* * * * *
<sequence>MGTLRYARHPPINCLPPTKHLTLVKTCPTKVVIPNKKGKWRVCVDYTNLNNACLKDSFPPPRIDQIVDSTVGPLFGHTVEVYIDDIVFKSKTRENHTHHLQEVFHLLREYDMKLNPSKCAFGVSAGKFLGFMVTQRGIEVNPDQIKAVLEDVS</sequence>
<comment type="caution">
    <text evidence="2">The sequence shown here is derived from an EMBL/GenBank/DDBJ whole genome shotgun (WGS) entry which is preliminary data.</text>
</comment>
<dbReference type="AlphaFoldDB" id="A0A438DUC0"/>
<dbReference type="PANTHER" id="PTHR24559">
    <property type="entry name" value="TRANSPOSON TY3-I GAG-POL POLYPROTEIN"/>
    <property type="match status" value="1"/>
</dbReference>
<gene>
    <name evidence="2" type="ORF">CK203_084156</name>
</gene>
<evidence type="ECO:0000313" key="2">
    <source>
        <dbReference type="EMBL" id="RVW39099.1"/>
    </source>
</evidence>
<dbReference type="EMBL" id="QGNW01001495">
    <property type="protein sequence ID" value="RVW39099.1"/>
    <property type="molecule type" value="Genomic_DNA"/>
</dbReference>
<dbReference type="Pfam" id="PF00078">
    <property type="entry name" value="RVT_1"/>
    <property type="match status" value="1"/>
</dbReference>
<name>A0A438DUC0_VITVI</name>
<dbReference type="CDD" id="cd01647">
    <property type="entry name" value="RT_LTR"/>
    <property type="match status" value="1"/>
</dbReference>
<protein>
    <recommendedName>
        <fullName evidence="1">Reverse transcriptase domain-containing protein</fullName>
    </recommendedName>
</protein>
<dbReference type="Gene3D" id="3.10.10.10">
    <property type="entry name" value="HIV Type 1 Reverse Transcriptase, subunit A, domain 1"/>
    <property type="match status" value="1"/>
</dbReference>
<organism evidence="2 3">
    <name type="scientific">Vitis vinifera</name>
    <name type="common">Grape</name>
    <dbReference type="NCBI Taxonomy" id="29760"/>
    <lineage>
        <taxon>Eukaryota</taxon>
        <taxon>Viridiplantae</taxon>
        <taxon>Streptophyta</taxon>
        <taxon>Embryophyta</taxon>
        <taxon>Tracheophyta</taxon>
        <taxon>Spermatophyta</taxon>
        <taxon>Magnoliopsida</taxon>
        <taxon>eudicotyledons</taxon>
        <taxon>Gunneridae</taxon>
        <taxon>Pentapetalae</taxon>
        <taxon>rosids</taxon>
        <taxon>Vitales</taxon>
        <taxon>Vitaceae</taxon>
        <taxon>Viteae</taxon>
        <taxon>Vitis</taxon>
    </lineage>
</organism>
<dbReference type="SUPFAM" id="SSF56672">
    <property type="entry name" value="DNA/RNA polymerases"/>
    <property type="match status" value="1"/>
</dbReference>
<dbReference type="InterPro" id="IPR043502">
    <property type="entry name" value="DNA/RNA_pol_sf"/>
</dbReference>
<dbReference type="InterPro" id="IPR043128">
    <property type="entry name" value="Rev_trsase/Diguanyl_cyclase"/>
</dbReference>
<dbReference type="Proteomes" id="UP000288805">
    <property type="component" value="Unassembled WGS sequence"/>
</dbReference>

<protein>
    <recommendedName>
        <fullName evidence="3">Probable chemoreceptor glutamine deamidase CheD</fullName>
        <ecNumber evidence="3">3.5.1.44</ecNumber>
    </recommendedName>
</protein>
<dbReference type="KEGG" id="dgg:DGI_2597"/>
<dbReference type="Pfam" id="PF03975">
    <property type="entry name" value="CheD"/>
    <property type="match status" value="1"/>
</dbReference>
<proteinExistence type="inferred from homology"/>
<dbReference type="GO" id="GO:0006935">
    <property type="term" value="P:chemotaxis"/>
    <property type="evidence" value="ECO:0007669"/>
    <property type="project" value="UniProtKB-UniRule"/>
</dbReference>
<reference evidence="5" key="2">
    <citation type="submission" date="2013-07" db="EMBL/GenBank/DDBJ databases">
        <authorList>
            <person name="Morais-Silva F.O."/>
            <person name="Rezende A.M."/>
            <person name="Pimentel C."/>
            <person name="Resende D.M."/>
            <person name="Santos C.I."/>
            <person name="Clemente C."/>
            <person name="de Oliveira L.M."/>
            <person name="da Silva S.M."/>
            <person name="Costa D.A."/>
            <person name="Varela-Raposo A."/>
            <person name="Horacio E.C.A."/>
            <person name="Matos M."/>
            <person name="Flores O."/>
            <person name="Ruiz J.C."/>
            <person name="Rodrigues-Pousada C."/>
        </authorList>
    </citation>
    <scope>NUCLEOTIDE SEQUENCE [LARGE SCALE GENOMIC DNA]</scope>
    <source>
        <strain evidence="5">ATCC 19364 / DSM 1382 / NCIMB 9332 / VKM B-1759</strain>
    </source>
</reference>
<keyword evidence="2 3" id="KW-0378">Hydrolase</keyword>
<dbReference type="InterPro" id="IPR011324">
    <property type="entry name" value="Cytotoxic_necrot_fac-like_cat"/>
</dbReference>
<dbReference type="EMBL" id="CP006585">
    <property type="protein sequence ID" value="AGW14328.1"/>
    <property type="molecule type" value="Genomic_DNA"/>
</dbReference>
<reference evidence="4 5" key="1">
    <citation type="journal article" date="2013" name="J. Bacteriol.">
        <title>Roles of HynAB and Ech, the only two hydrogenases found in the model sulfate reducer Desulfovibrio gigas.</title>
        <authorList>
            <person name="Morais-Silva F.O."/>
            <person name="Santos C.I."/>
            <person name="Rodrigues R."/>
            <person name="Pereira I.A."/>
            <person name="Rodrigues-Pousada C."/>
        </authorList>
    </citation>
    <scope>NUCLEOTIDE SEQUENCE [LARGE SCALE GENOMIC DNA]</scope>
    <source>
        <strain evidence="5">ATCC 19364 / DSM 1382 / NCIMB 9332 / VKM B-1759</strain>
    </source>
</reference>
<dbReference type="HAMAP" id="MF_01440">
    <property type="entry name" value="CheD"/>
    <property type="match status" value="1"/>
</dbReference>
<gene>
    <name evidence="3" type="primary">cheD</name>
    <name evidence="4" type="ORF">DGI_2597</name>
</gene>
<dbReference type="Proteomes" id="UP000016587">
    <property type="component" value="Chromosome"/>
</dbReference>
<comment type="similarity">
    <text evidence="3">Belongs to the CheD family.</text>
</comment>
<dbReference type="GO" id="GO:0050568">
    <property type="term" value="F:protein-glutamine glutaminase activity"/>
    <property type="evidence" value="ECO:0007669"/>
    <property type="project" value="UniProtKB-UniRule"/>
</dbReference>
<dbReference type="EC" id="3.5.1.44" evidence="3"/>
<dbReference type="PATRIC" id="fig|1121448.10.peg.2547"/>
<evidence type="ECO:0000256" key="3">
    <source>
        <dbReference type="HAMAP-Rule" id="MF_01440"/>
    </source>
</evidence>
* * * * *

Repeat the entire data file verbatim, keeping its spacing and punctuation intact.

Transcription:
<sequence>MGTLRYARHPPINCLPPTKHLTLVKTCPTKVVIPNKKGKWRVCVDYTNLNNACLKDSFPPPRIDQIVDSTVGPLFGHTVEVYIDDIVFKSKTRENHTHHLQEVFHLLREYDMKLNPSKCAFGVSAGKFLGFMVTQRGIEVNPDQIKAVLEDVS</sequence>
<comment type="caution">
    <text evidence="2">The sequence shown here is derived from an EMBL/GenBank/DDBJ whole genome shotgun (WGS) entry which is preliminary data.</text>
</comment>
<dbReference type="AlphaFoldDB" id="A0A438DUC0"/>
<dbReference type="PANTHER" id="PTHR24559">
    <property type="entry name" value="TRANSPOSON TY3-I GAG-POL POLYPROTEIN"/>
    <property type="match status" value="1"/>
</dbReference>
<gene>
    <name evidence="2" type="ORF">CK203_084156</name>
</gene>
<evidence type="ECO:0000313" key="2">
    <source>
        <dbReference type="EMBL" id="RVW39099.1"/>
    </source>
</evidence>
<dbReference type="EMBL" id="QGNW01001495">
    <property type="protein sequence ID" value="RVW39099.1"/>
    <property type="molecule type" value="Genomic_DNA"/>
</dbReference>
<dbReference type="Pfam" id="PF00078">
    <property type="entry name" value="RVT_1"/>
    <property type="match status" value="1"/>
</dbReference>
<name>A0A438DUC0_VITVI</name>
<dbReference type="CDD" id="cd01647">
    <property type="entry name" value="RT_LTR"/>
    <property type="match status" value="1"/>
</dbReference>
<protein>
    <recommendedName>
        <fullName evidence="1">Reverse transcriptase domain-containing protein</fullName>
    </recommendedName>
</protein>
<dbReference type="Gene3D" id="3.10.10.10">
    <property type="entry name" value="HIV Type 1 Reverse Transcriptase, subunit A, domain 1"/>
    <property type="match status" value="1"/>
</dbReference>
<organism evidence="2 3">
    <name type="scientific">Vitis vinifera</name>
    <name type="common">Grape</name>
    <dbReference type="NCBI Taxonomy" id="29760"/>
    <lineage>
        <taxon>Eukaryota</taxon>
        <taxon>Viridiplantae</taxon>
        <taxon>Streptophyta</taxon>
        <taxon>Embryophyta</taxon>
        <taxon>Tracheophyta</taxon>
        <taxon>Spermatophyta</taxon>
        <taxon>Magnoliopsida</taxon>
        <taxon>eudicotyledons</taxon>
        <taxon>Gunneridae</taxon>
        <taxon>Pentapetalae</taxon>
        <taxon>rosids</taxon>
        <taxon>Vitales</taxon>
        <taxon>Vitaceae</taxon>
        <taxon>Viteae</taxon>
        <taxon>Vitis</taxon>
    </lineage>
</organism>
<dbReference type="SUPFAM" id="SSF56672">
    <property type="entry name" value="DNA/RNA polymerases"/>
    <property type="match status" value="1"/>
</dbReference>
<dbReference type="InterPro" id="IPR043502">
    <property type="entry name" value="DNA/RNA_pol_sf"/>
</dbReference>
<dbReference type="InterPro" id="IPR043128">
    <property type="entry name" value="Rev_trsase/Diguanyl_cyclase"/>
</dbReference>
<dbReference type="Proteomes" id="UP000288805">
    <property type="component" value="Unassembled WGS sequence"/>
</dbReference>

<protein>
    <recommendedName>
        <fullName evidence="3">Probable chemoreceptor glutamine deamidase CheD</fullName>
        <ecNumber evidence="3">3.5.1.44</ecNumber>
    </recommendedName>
</protein>
<dbReference type="KEGG" id="dgg:DGI_2597"/>
<dbReference type="Pfam" id="PF03975">
    <property type="entry name" value="CheD"/>
    <property type="match status" value="1"/>
</dbReference>
<proteinExistence type="inferred from homology"/>
<dbReference type="GO" id="GO:0006935">
    <property type="term" value="P:chemotaxis"/>
    <property type="evidence" value="ECO:0007669"/>
    <property type="project" value="UniProtKB-UniRule"/>
</dbReference>
<reference evidence="5" key="2">
    <citation type="submission" date="2013-07" db="EMBL/GenBank/DDBJ databases">
        <authorList>
            <person name="Morais-Silva F.O."/>
            <person name="Rezende A.M."/>
            <person name="Pimentel C."/>
            <person name="Resende D.M."/>
            <person name="Santos C.I."/>
            <person name="Clemente C."/>
            <person name="de Oliveira L.M."/>
            <person name="da Silva S.M."/>
            <person name="Costa D.A."/>
            <person name="Varela-Raposo A."/>
            <person name="Horacio E.C.A."/>
            <person name="Matos M."/>
            <person name="Flores O."/>
            <person name="Ruiz J.C."/>
            <person name="Rodrigues-Pousada C."/>
        </authorList>
    </citation>
    <scope>NUCLEOTIDE SEQUENCE [LARGE SCALE GENOMIC DNA]</scope>
    <source>
        <strain evidence="5">ATCC 19364 / DSM 1382 / NCIMB 9332 / VKM B-1759</strain>
    </source>
</reference>
<keyword evidence="2 3" id="KW-0378">Hydrolase</keyword>
<dbReference type="InterPro" id="IPR011324">
    <property type="entry name" value="Cytotoxic_necrot_fac-like_cat"/>
</dbReference>
<dbReference type="EMBL" id="CP006585">
    <property type="protein sequence ID" value="AGW14328.1"/>
    <property type="molecule type" value="Genomic_DNA"/>
</dbReference>
<reference evidence="4 5" key="1">
    <citation type="journal article" date="2013" name="J. Bacteriol.">
        <title>Roles of HynAB and Ech, the only two hydrogenases found in the model sulfate reducer Desulfovibrio gigas.</title>
        <authorList>
            <person name="Morais-Silva F.O."/>
            <person name="Santos C.I."/>
            <person name="Rodrigues R."/>
            <person name="Pereira I.A."/>
            <person name="Rodrigues-Pousada C."/>
        </authorList>
    </citation>
    <scope>NUCLEOTIDE SEQUENCE [LARGE SCALE GENOMIC DNA]</scope>
    <source>
        <strain evidence="5">ATCC 19364 / DSM 1382 / NCIMB 9332 / VKM B-1759</strain>
    </source>
</reference>
<dbReference type="HAMAP" id="MF_01440">
    <property type="entry name" value="CheD"/>
    <property type="match status" value="1"/>
</dbReference>
<gene>
    <name evidence="3" type="primary">cheD</name>
    <name evidence="4" type="ORF">DGI_2597</name>
</gene>
<dbReference type="Proteomes" id="UP000016587">
    <property type="component" value="Chromosome"/>
</dbReference>
<comment type="similarity">
    <text evidence="3">Belongs to the CheD family.</text>
</comment>
<dbReference type="GO" id="GO:0050568">
    <property type="term" value="F:protein-glutamine glutaminase activity"/>
    <property type="evidence" value="ECO:0007669"/>
    <property type="project" value="UniProtKB-UniRule"/>
</dbReference>
<dbReference type="EC" id="3.5.1.44" evidence="3"/>
<dbReference type="PATRIC" id="fig|1121448.10.peg.2547"/>
<evidence type="ECO:0000256" key="3">
    <source>
        <dbReference type="HAMAP-Rule" id="MF_01440"/>
    </source>
</evidence>